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The Disraeli Room is a hub for new ideas, commentary and analysis. ResPublica's blog is named after the great reforming Prime Minister of the nineteenth century, Benjamin Disraeli, and welcomes contributions from across the political, academic and professional spectrum.
Working together will be the big theme of the new few years if we are to meet social need effectively. A new configuration of dependency, independence and inter-dependence in services for the public (and with and by the public) will be necessary in which public money and resources provide the seeds for change and not the whole medicine.
In the middle of an election campaign, the last thing we expect to find is consensus. Yet in contrast to most other issues, we have found near-universal agreement that the UK is not building enough homes.
The Social Value Act was born in unusual circumstances. As the former MP Tom Levitt recollects in his book, ‘Partners for Good’, the then new Conservative MP Chris White launched the Bill in October 2010.
Whatever the outcome of the election, the challenge for any incoming government is clear. We need to find more effective ways to deliver public services that maximise the benefits to local communities, prevent problems and reduce future demand on services.
One of the more intriguing ideas to emerge from Cabinet Office under the Coalition government has been the resurrection of the concept of ‘The Crown’. Of course we’ve heard the rhetoric of joined-up government for decades now.
Urban places are popular. Think of where the world likes to go on holiday, and it is the great cities that attract millions of visitors. It isn’t only the larger international ones people want to spend time in either.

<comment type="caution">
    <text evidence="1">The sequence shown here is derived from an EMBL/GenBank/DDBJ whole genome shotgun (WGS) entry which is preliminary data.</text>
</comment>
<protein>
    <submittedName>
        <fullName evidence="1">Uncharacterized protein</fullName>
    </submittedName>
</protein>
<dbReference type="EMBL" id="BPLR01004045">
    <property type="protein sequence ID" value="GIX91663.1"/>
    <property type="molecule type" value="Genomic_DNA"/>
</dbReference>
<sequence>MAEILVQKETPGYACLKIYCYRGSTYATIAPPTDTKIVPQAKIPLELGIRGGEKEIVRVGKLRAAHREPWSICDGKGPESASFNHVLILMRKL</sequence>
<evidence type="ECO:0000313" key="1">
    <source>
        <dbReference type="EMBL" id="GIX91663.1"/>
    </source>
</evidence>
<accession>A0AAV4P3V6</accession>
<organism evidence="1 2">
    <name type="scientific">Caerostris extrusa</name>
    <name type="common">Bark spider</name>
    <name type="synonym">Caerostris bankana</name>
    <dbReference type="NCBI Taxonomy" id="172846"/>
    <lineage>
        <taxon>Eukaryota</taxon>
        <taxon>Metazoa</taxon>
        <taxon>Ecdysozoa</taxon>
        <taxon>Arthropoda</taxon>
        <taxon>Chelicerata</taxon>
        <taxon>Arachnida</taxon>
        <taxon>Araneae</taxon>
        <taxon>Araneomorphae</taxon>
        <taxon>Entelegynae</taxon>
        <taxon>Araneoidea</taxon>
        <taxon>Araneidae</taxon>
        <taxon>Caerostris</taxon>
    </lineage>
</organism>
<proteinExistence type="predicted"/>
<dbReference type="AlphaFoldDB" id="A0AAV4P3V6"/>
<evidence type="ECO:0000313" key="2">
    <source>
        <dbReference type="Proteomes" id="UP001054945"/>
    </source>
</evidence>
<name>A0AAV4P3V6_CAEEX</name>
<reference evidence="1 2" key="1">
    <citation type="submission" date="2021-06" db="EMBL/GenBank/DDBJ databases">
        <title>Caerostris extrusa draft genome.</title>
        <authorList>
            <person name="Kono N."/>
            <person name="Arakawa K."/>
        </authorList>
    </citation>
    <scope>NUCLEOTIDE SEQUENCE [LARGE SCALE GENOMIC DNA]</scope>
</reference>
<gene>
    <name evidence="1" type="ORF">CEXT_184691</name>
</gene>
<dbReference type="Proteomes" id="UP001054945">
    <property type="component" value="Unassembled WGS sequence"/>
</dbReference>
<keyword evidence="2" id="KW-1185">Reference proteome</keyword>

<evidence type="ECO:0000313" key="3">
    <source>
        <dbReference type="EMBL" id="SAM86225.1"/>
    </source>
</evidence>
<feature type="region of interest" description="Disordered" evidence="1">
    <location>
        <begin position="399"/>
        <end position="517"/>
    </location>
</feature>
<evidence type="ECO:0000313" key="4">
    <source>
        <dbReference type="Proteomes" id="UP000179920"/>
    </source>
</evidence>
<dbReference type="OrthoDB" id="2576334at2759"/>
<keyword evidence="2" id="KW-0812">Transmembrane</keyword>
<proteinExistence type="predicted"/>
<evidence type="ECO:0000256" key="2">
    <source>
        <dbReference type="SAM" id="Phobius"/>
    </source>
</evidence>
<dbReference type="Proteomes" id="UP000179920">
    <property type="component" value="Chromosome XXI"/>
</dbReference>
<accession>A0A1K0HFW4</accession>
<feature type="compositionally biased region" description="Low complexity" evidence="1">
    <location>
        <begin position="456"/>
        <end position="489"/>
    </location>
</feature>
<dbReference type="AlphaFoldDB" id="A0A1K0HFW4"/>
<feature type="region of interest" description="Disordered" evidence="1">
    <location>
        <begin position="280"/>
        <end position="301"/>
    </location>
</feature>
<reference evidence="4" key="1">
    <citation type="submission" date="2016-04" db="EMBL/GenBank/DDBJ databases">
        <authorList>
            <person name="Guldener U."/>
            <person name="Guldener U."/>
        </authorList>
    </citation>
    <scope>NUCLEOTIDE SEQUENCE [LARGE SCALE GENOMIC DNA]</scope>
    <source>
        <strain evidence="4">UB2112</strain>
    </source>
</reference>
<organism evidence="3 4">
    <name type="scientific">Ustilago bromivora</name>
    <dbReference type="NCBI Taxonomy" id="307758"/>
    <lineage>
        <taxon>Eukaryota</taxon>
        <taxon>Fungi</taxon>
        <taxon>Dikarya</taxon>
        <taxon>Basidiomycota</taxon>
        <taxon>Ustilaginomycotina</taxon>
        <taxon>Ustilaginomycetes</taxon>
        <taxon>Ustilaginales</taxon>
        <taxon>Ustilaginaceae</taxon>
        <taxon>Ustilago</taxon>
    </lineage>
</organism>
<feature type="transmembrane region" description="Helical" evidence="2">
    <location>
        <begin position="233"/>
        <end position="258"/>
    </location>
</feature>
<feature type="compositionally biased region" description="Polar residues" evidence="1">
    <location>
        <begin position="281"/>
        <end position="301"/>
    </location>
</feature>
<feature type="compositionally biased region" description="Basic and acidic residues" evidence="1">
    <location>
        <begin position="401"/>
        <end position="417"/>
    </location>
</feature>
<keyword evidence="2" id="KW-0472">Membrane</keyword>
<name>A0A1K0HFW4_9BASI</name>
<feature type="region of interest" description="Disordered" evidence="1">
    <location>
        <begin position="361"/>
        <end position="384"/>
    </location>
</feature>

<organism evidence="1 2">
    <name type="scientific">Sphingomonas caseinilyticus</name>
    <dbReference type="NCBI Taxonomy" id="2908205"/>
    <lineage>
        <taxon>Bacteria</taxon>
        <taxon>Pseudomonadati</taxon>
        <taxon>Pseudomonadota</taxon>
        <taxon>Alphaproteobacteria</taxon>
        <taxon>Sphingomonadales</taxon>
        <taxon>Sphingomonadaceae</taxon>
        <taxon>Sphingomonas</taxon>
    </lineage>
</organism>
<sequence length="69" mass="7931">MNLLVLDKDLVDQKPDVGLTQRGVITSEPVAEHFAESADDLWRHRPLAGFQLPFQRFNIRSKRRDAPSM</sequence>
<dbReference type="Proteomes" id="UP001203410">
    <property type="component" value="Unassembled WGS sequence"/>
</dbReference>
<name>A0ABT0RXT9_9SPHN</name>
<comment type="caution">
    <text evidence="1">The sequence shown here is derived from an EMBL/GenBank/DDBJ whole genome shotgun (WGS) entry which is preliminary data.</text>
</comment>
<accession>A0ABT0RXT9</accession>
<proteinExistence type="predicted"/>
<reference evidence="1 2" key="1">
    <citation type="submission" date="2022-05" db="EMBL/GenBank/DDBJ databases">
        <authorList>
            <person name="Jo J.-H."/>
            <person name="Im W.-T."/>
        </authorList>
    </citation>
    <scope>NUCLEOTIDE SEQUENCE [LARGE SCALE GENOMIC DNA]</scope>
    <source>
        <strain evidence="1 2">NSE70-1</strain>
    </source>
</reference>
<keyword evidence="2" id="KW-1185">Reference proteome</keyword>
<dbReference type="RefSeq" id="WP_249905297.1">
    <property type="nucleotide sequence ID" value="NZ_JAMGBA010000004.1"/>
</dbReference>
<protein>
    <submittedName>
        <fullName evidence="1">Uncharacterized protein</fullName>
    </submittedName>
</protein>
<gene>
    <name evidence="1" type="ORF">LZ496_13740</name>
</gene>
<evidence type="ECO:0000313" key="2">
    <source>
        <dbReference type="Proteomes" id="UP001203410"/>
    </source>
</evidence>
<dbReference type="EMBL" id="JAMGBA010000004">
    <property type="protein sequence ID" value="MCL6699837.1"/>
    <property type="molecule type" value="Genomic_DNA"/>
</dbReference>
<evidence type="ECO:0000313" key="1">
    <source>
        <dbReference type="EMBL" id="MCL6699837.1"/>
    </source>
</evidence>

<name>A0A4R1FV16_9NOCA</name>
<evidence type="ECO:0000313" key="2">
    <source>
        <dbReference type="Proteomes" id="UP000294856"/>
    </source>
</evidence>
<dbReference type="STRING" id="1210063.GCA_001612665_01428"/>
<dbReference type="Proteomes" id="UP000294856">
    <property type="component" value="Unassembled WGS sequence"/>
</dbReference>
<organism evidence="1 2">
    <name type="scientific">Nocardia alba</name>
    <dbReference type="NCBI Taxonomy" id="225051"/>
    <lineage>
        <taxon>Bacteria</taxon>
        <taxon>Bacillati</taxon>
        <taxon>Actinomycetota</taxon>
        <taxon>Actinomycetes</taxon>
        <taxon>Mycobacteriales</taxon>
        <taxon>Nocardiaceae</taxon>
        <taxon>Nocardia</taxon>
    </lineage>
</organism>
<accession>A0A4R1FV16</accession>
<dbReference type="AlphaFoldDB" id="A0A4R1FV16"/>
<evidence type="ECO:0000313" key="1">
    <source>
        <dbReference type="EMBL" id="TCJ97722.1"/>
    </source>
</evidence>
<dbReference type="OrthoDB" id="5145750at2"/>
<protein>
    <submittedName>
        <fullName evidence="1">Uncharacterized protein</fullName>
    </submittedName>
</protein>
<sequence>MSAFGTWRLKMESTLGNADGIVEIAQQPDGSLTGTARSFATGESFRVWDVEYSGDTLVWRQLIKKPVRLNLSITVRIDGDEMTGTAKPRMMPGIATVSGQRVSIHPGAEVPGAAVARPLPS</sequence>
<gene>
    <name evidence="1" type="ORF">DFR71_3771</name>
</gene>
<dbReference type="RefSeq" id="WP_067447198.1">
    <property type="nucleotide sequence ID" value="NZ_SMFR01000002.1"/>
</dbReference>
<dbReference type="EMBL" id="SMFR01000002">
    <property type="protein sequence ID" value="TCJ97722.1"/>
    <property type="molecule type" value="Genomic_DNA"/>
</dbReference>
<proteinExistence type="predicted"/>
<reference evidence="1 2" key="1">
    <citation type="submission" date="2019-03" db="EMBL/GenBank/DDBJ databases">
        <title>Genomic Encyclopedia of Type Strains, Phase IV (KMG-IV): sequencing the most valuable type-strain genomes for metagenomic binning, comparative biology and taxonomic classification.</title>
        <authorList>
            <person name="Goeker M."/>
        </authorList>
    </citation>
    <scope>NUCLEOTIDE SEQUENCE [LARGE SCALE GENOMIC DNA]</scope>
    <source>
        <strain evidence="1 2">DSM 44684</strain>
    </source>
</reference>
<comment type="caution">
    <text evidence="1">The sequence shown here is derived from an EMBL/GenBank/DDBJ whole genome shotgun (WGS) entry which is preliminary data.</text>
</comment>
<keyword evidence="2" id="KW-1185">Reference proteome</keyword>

So manifestos are out and for those working on charities’ general election campaigns, the anxious wait is over. Of course we know that, even in a typical election, manifestos are only really of interest to policy wonks and the likelihood of a further coalition in May makes them less significant still.
The Prosperity programme at ResPublica is currently planning a series of events looking at culture change within financial services. Building on the success of ResPublica’s recent publication, Virtuous Banking: Placing ethos and purpose at the heart of finance, which reviewed the way in which the banking industry governs itself and explored how the financial sector could be made more responsible.
Over the last few decades safe and effective new medical technologies have been widely welcomed by patients and health care professionals alike, and helped to transform life expectancy. Asthma inhalers are one of these major medical technology success stories – launching in the 1970’s they enabled the delivery of new active compounds to the lungs to fight asthma attacks in a highly portable unit.
The Coalition Government should be commended for its efforts to drive the life sciences agenda. After setting down an early statement of intent with the Strategy for UK life sciences, last year’s re-launch of the Office for Life Sciences, operating across the departments of business and health, signalled a clear intention to harness the potential of modern technology to create a health service fit for the 21st century.
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